A screenshot from the video of the officer fending off attackers in the subway station.
After an outcry that a group of homeless men seen in a now-viral video fighting with a police officer—who repeatedly told them to back away—had not been charged with any crimes, the NYPD announced that they would file more serious charges against three of the suspects, including riot, obstructing governmental administration and, for one of the men, attempted assault.
The new charges stem from an incident at the East Broadway subway station on December 23rd. Around 10:30 p.m., Officer Syed Ali was asked to assist a woman who said she was being harassed by a group of men on the platform. Some of the men apparently confronted Ali, and video shows the officer warning them to not approach him and using his baton as well as his feet to fend them off. A bystander is seen trying to prevent the others from going near Ali, but at one point, one of the men tries to charge at Ali. The man ends up stumbling into the tracks:
This is what the men and women in uniform sign up to do each day. Face the danger, no matter what type just to make sure people we serve are protected. Great work done by our proud member who showed restraint and bravery. He’s also a ranking member in @USArmy @NYPDTransit @NYCPBA pic.twitter.com/5FWcFWDE24
— NYPDMOS (@NYPDMuslim) December 24, 2018
Ali called for power to be cut to the tracks so the man could be pulled up to safety. Police did not initially charge the men; they were instead transported to a nearby hospital “due to their highly intoxicated condition,” according to the official NYPD statement.
After being released from Beth Israel hospital, the NYPD told Gothamist the group returned to the same station, and were subsequently arrested for being outstretched in a subway station. The Manhattan D.A.’s office declined to prosecute, and a spokesperson said, “When people are arrested for attacking officers, we prosecute them. These men were not arrested for attacking an officer. They were arrested for sleeping on the floor of a subway station — a rules violation, not a crime.”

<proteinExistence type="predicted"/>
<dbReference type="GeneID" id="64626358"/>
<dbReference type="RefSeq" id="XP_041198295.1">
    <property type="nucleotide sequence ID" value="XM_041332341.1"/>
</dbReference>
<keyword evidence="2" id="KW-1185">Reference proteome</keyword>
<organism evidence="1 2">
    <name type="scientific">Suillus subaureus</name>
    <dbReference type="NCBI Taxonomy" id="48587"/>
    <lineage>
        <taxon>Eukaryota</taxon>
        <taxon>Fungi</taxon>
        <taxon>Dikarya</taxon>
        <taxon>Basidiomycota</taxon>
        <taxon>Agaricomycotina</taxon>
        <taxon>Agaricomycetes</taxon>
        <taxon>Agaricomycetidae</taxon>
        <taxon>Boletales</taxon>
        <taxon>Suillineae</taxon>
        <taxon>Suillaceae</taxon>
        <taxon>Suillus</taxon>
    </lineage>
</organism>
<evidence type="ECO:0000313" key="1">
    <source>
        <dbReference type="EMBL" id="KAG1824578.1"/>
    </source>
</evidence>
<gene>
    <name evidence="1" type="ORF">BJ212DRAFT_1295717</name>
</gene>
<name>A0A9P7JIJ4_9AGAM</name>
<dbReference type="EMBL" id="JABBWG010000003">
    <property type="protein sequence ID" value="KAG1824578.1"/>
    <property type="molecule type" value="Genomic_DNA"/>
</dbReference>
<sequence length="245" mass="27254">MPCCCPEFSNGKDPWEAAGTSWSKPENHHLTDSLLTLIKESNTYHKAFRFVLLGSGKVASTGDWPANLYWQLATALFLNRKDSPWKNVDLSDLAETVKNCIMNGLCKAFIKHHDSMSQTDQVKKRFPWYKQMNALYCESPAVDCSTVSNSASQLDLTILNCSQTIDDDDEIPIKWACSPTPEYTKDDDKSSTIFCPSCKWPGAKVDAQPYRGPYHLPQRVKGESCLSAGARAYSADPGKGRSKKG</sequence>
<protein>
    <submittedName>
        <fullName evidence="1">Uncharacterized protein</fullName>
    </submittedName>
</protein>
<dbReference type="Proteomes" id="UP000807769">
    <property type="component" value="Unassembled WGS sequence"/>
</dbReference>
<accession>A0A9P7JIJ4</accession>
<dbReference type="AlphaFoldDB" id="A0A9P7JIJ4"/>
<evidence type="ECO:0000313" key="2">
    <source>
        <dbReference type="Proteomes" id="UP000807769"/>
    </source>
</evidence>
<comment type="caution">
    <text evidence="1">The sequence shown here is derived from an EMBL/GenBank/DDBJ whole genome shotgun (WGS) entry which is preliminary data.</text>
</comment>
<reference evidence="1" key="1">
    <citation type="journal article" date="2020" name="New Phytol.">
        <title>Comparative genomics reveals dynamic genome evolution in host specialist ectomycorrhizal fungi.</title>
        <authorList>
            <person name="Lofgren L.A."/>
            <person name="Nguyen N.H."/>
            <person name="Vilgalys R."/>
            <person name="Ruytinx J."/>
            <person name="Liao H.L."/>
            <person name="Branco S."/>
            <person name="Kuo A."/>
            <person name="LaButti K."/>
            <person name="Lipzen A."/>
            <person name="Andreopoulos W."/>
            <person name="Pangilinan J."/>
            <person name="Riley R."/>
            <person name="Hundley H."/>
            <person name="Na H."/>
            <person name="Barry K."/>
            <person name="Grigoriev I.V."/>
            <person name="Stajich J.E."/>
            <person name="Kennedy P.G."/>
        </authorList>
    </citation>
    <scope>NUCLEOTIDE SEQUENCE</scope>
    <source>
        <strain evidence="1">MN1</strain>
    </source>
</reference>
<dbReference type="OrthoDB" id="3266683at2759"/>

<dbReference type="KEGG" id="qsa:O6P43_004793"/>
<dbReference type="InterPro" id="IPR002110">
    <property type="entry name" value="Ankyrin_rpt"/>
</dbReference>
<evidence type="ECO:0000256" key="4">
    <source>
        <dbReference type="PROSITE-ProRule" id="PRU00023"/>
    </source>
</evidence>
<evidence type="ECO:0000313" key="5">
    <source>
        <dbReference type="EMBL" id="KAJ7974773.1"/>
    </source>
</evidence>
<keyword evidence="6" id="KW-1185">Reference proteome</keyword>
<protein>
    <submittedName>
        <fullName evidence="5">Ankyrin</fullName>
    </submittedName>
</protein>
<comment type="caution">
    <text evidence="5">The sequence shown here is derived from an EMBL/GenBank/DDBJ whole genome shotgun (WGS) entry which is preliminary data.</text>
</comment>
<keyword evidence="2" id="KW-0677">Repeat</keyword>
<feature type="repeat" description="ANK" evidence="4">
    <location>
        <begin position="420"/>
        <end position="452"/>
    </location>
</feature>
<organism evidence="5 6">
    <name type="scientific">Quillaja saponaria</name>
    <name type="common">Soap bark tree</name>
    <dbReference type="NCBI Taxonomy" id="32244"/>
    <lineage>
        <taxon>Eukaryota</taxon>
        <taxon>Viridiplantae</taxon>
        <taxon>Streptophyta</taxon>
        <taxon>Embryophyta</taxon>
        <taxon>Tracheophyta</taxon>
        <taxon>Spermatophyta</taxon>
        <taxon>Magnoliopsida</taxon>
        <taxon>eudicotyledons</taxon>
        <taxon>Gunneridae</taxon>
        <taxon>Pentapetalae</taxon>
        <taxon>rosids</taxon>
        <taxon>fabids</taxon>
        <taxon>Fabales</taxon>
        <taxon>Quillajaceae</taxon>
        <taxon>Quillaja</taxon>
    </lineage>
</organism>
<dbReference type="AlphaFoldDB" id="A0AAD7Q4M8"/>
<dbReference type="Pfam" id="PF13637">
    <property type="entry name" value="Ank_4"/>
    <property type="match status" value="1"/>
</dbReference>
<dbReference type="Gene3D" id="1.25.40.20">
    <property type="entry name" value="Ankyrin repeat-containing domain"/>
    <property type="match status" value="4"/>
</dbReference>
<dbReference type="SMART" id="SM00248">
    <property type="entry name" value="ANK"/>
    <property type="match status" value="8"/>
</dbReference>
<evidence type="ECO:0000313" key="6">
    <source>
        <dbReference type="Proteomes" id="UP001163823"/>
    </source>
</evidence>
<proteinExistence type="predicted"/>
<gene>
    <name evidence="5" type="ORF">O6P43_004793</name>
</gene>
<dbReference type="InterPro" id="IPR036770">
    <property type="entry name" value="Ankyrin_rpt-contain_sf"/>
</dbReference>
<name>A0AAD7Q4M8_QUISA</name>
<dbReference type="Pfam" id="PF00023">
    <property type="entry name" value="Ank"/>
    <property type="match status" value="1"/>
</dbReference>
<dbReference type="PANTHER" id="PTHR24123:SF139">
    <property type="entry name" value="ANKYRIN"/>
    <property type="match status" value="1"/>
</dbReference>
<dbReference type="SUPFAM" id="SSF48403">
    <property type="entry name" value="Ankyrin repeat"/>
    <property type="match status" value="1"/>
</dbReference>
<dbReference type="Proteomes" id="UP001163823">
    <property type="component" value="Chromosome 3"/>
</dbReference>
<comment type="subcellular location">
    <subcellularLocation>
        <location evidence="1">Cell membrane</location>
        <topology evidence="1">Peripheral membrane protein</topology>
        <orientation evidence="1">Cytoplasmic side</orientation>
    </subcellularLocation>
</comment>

Nevertheless, the Patrolmen’s Benevolent Association and others pounced on the DA for not prosecuting the men, with PBA president Pat Lynch issuing a statement saying, “These men chose to drink to excess and then to attack a police officer like a pack of jackals when given a lawful order to move on. They should be held accountable for their actions.”
On Wednesday, NYPD Sergeant Jessica McRorie said the men would face more serious charges, announcing that the NYPD “has reviewed the incident that took place in a Manhattan subway station on 12-23-18 with the Manhattan District Attorney’s Office. It has been determined that two individuals will be charged with Riot and Obstructing Governmental Administration and one individual will be charged with Riot, Obstructing Governmental Administration, and Attempted Assault.”
Eliseo Alvarez, 26, was arrested and charged with attempted assault, obstructing governmental administration, riot, attempted criminal possession of a weapon, and menacing. Juan Nunez, 27, was charged with obstructing governmental administration and riot. The third individual is still wanted by the NYPD.
Officer Ali had no idea the video was so widely seen. The NY Times reports that he “does not use social media” and “did not know he had even been filmed.”
But Officer Ali said he was glad it was filmed because it allowed him to reconstruct the episode.
“The tension and the adrenaline was at full throttle, where I couldn’t even tell you the details the video is showing,” he said. “It may have saved me. Officers get crucified for garbage sometimes.”
The episode began when a woman at the East Broadway subway station on the Lower East Side told Officer Ali she was scared because a group of people were bothering her. He said he told the men to leave the station.
“That’s when I saw they started becoming a little aggressive, more combative,” he said. “The video kind of shows what happened after that.”
The Times has written about the officer before: In 2017, Ali, who is Muslim, was detained at JFK Airport after being a two-year Army Reserve deployment in Iraq.